A graduate of the Conservatoire de musique de Trois-Rivières in Quebec, Bareil was the recipient of two Wilfrid-Pelletier scholarships before moving on to spend two years studying at the Mozarteum University in Salzburg, Austria.
Bareil would go on to work with a number of notable artists including Wynton Marsalis, Vadim Repine, and Mstislav Rostropovitch while also making a name for himself as one half of the Duo Milot-Bareil, an acclaimed musical partnership with his wife, Valérie Milot.
Although Bareil can’t exactly explain his late grandfather’s fascination with the violin or insistence that his first-born grandson take up the instrument, he finds a great deal of comfort in knowing that he would have made him happy.
“My mother’s father had apparently always harboured a wish that his first-born grandson play the violin, which ended up falling to me,” Bareil says. “Because of that, my mother had me studying the instrument at a very early age, going so far as to purchase the different sizes of violins that would serve me as I grew up before I was even born. To think this is what I am doing as a career now, it truly is remarkable to see the places where life brings you.”
Asked why his grandfather was so taken with the violin, Bareil says he kept that information to himself, but Antoine saw firsthand the emotional impact that his learning the instrument had upon his grandfather.
“My grandfather was Ukrainian and was a very secret type of person who didn’t tend to speak too often,” Antoine says. “I never really knew why the instrument resonated with him so deeply. What I do know is that I began playing the violin at age six and that anytime I played for him, even though I hadn’t mastered the instrument by any means, he would become rather emotional, go into his room and simply close the door behind him. I think it was difficult for him to hide his emotions. There is little doubt that if he somehow knew that his desire to see me take up the instrument brought me where I am today, he would be very proud.”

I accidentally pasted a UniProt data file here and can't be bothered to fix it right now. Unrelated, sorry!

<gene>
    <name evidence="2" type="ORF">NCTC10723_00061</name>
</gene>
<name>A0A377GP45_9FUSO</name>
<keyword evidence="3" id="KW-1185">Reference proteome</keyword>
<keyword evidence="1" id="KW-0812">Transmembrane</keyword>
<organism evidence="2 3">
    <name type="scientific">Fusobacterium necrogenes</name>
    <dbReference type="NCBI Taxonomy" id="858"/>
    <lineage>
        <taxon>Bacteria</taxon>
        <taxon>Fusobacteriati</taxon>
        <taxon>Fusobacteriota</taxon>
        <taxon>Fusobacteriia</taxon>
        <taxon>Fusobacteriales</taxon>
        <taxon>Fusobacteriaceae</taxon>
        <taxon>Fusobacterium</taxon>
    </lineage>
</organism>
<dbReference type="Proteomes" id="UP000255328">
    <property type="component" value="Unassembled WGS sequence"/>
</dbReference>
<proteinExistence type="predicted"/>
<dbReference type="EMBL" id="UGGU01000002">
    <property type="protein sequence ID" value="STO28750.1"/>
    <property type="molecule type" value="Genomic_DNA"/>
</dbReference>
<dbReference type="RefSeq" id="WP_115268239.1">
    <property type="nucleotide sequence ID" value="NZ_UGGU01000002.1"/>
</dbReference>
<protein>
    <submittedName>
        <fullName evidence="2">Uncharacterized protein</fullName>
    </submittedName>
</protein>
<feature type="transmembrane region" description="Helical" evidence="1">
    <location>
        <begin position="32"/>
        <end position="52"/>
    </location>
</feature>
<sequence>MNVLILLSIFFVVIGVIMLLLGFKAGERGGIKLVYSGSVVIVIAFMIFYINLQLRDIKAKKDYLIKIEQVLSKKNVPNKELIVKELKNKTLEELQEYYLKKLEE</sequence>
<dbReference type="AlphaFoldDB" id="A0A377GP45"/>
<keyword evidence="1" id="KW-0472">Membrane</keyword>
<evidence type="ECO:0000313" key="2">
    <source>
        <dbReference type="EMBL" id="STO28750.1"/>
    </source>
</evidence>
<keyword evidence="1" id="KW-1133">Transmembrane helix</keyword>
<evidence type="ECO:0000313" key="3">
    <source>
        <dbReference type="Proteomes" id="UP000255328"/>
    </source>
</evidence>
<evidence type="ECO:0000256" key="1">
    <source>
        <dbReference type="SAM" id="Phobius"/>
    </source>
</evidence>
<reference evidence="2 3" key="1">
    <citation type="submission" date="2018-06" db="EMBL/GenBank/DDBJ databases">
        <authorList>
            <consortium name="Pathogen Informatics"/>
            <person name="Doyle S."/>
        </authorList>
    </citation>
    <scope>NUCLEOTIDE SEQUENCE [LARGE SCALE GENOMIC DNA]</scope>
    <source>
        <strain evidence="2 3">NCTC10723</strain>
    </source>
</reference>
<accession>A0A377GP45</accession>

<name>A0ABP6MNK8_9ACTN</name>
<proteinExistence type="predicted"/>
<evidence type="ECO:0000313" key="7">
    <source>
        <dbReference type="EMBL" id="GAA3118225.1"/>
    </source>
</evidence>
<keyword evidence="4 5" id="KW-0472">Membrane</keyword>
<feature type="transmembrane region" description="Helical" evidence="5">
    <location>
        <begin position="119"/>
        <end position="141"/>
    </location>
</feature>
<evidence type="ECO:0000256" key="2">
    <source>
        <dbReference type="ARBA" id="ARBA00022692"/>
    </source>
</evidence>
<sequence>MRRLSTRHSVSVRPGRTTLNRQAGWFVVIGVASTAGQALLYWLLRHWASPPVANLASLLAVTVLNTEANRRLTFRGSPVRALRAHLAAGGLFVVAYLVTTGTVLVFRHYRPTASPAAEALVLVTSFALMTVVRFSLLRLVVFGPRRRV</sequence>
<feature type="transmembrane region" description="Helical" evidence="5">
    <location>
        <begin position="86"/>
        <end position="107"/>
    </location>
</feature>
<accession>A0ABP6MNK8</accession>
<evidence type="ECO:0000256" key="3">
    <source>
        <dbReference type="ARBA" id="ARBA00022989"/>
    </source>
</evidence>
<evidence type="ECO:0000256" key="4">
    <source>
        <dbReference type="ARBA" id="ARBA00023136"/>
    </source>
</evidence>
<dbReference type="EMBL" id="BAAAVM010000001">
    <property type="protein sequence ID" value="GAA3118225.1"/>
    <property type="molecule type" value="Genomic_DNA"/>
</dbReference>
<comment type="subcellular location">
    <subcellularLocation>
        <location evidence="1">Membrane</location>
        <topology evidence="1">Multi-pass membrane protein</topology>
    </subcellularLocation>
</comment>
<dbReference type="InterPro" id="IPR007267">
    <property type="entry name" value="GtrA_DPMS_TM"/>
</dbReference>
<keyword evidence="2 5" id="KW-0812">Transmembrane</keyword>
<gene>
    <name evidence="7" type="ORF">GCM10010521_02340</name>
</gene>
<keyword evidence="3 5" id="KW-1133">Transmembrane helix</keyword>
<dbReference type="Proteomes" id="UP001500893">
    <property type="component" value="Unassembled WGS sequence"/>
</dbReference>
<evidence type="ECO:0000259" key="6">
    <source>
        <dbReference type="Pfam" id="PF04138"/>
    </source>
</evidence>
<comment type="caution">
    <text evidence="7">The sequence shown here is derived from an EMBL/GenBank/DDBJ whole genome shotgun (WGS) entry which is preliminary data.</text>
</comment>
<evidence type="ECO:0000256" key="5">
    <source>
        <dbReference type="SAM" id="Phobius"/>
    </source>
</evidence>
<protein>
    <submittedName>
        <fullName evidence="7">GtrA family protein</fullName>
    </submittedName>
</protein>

When it came to learning to play the violin, it wasn’t always the smoothest of sailing for Bareil. He jokes that being a violinist in high school probably didn’t really make him cool among his peers. But by the time he realized that he could opt out of playing the instrument if he so desired, he says that quitting was no longer an option.
“I didn’t have the guts to quit,” he says. “(But), in retrospect, I am so very glad I didn’t.”
Had Bareil given up the violin, chances are he never would have met his wife. Although they had initially crossed paths overseas, it wasn’t until they were back home in Quebec that an opportunity to collaborate musically with Valérie, a celebrated harpist in her own right, became a reality.
Milot’s style has been dubbed “refined” by critics. Like her husband, she was also a recipient of the Wilfrid-Pelletier bursary, completing her study in New York with world-renowned harpist Rita Costanzi. Milot has a number of awards to her credit, including the prestigious Prix d’Europe, making her the first harpist in almost a century to receive the honour.
Bareil says that while love and musicianship do not always make for a perfect relationship, he and his wife have found harmony both on and off the concert stage.
“Valérie and I share a lot of the same ideas when it comes to music but also when it comes to things that are not musical. It really is such a blessing to be able to have music as a totally different dimension to our relationship.”
Together, Duo Milot-Bareil have collaborated on a number of critically acclaimed recordings including Old Friends: A Classical Tribute to Simon & Garfunkel and Around Christmas.
The duo’s approach to classical music is both unique and refreshing. While some see the genre as being for the culturally experienced, discerning music fan, the duo have made it a commitment to approach classical music in a way that both experienced and novice fans can appreciate.
“We love taking the time to speak with the audience and explain the significance behind certain songs or share with them specific stories about the instruments,” Bareil says. “I think that being open with the crowd and sharing with them the origins of the material that we are performing ultimately makes the music far more accessible. Some often see classical music as elitist; however, those are the stereotypes we are looking to dispel when we perform.
“We want to help bring the genre back to its roots and play the music for the right reasons: to have fun and help others discover that the world of classical music can be an exciting one.”
What: Duo Milot-Bareil
When: Friday Feb. 6, 7:30 p.m.
Where: First Church of the Nazarene, 21 Fieldcrest Dr., Moncton